Thoughts on Gore Vidal's Lincoln

July-August, 2012
The Sometimes Sanctimonious Bombast of Ray Bradbury

May-June, 2012
4 other missteps in Pulitzer fiction prize history

March-April, 2012
Football in American Lit: The Last Picture Show

January-February, 2012
Football in American Lit: The Great Gatsby

November-December, 2011
Football in American Lit: The Catcher in the Rye

September-October, 2011
A Fantasy Retirement

July-August, 2011
Some thoughts on Patti Smith's Just Kids

May-June, 2011
Ranking the early Spenser novels

March-April, 2011
Norse Mythology in Mann and George R. R. Martin

January-February, 2011
Bashing Bel Canto

November-December, 2010
Shakespearean Elements in The Deer Hunter

March-April, 2010
Holden Caulfield, a heartsick Hamlet

January-February, 2010
Emily Dickinson & The Left Hand of Darkness

December, 2009
Q & A with James Ellroy

November, 2009
Flannery O'Connor's "The River"

October, 2009
Breaking Down The Black Dahlia

August-September, 2009
Emily Dickinson, War Poet

July, 2009
Jaime Lannister's Fever Dream

June, 2009
Underground with Philip Roth

April-May, 2009
Bradbury and Bellow, Jupiter and Saturn

February-March, 2009
Tedious reviews of Philip Roth; NFL draft + recession (Matthew Stafford + Mark Sanchez are not first-round worthy; Chase Coffman + Zac Robinson are)

January, 2009
Dirge of the dying year (Shelley, Browning, Harold Bloom); Israel's Lincolnesque strategy + Obama's silence; NFL rookie wrap-up

December, 2008
Politically incorrect moments in literature; Rolling Stone's 100 greatest singers; the NBA's most improved players; Ursula K. Le Guin and George R. R. Martin

November, 2008
The brilliance of Bergman, the busts of the NFL draft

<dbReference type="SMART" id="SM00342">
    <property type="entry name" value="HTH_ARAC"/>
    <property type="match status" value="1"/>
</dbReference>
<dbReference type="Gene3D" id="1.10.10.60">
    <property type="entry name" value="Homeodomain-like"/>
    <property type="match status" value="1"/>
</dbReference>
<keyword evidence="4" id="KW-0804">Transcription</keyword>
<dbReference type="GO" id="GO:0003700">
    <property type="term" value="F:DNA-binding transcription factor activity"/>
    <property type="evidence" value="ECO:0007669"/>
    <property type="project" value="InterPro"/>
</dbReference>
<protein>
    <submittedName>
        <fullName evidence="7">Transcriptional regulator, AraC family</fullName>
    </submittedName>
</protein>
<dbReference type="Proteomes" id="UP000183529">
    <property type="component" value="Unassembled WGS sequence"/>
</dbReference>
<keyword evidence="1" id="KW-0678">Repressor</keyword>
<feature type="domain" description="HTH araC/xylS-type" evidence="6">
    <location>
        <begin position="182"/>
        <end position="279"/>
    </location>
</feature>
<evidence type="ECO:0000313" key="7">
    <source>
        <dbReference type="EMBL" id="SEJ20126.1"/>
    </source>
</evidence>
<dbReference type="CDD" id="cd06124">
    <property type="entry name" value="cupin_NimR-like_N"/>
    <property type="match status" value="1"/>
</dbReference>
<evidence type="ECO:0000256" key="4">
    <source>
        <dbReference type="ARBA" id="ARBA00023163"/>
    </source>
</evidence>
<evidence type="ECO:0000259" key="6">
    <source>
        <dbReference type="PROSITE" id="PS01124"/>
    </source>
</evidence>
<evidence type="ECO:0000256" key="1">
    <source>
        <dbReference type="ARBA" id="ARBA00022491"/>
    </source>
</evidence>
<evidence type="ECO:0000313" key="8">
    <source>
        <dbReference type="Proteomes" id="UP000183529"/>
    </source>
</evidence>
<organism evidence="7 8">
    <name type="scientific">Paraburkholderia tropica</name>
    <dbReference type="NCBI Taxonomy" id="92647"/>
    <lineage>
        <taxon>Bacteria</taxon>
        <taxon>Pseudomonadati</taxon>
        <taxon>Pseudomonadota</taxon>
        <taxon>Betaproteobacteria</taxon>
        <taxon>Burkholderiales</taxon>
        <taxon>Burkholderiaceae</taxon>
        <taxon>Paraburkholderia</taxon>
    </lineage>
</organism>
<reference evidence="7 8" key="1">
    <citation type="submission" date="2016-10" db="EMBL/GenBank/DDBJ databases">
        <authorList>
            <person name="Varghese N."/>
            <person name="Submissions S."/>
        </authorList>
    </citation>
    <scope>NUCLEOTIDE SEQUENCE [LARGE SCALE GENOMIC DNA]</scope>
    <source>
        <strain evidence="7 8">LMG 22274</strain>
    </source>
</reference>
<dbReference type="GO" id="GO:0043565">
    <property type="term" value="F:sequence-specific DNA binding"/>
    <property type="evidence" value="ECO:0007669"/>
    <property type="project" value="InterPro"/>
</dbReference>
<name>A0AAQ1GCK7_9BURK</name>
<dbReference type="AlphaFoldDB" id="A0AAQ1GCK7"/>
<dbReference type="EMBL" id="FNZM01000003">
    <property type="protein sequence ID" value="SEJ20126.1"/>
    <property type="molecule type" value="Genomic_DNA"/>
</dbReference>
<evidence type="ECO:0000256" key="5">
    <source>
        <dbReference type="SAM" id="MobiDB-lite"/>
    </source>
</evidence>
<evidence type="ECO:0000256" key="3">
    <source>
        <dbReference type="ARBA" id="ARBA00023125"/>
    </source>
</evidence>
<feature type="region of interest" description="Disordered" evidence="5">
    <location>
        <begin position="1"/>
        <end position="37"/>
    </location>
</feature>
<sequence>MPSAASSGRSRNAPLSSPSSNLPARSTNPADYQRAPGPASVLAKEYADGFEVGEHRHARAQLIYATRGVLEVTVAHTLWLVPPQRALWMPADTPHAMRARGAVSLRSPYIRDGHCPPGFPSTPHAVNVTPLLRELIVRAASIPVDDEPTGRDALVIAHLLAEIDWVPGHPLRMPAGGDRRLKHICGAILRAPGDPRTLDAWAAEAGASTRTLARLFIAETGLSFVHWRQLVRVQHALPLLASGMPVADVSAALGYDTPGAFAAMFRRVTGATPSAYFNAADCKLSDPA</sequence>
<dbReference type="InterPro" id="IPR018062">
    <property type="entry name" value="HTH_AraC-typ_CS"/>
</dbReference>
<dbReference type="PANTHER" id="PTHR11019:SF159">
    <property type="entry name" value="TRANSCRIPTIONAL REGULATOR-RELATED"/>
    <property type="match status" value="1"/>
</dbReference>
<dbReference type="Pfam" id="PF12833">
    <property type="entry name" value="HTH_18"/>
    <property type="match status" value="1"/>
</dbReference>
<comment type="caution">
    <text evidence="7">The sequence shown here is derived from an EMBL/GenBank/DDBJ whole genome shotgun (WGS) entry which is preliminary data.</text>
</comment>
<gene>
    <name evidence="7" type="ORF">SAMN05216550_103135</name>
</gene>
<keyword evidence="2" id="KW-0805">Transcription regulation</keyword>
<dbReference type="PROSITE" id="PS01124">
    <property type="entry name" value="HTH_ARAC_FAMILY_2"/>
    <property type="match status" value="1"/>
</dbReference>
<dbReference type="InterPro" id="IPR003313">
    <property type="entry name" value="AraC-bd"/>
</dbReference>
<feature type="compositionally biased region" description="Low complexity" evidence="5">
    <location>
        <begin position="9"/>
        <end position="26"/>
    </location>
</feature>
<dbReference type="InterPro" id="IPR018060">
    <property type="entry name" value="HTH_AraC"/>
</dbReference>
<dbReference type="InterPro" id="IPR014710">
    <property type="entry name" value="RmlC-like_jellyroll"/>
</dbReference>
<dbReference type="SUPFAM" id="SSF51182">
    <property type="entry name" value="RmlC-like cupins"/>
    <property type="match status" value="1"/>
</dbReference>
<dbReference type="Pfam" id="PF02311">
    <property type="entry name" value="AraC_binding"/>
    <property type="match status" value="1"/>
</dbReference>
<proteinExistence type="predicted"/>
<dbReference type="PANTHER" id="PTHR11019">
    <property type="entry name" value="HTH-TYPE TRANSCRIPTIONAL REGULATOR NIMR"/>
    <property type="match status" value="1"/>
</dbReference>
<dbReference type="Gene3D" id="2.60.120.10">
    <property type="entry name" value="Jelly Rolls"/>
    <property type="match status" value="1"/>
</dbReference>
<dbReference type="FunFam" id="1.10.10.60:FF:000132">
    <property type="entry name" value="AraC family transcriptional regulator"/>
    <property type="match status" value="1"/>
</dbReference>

October, 2008
How Wal-Mart blackwashed its image; when the movie beats the book

August-September, 2008
Tavis Smiley and Charlie Rose are lazy; fiction and football, blogs and Bruce Springsteen

July, 2008
WALL-E, Robinson Crusoe, Abraham Lincoln, Najeh Davenport

June, 2008
SAT scores, NBA draft

May, 2008
It was 20 years ago today; Steve McNair versus Jim Kelly

April, 2008
Russell Banks, meet Stephen Vincent Benét; Chris Paul is not the MVP 

March, 2008
Hillary Clinton forgets Holden Caulfield; Steve Slaton, steal of the NFL draft

February, 2008
The NY Times Magazine insults our intelligence; the truth about Gilbert Arenas and Jeremy Shockey

January, 2008
The Gayness of Henry James, the Inspiration of Rod Smith

December, 2007
El Salvador, Eels, and Jose Calderon

November, 2007
Imus, Kucinich, and the Houston Rockets


Ilan Mochari is the author of the Pushcart-nominated debut novel Zinsky the Obscure (Fomite Press, 2013). The novel earned rave reviews from Publishers Weekly, Booklist, and Kirkus. It was also featured in the Boston Globe and on Boston's NPR station. His short stories and poetry have appeared or are forthcoming in Keyhole, Hobart, Stymie, Midway Journal, and elsewhere.
Another story received an honorable mention in a Glimmer Train competition. He has a B.A. in English from Yale University.

 
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Ilan Mochari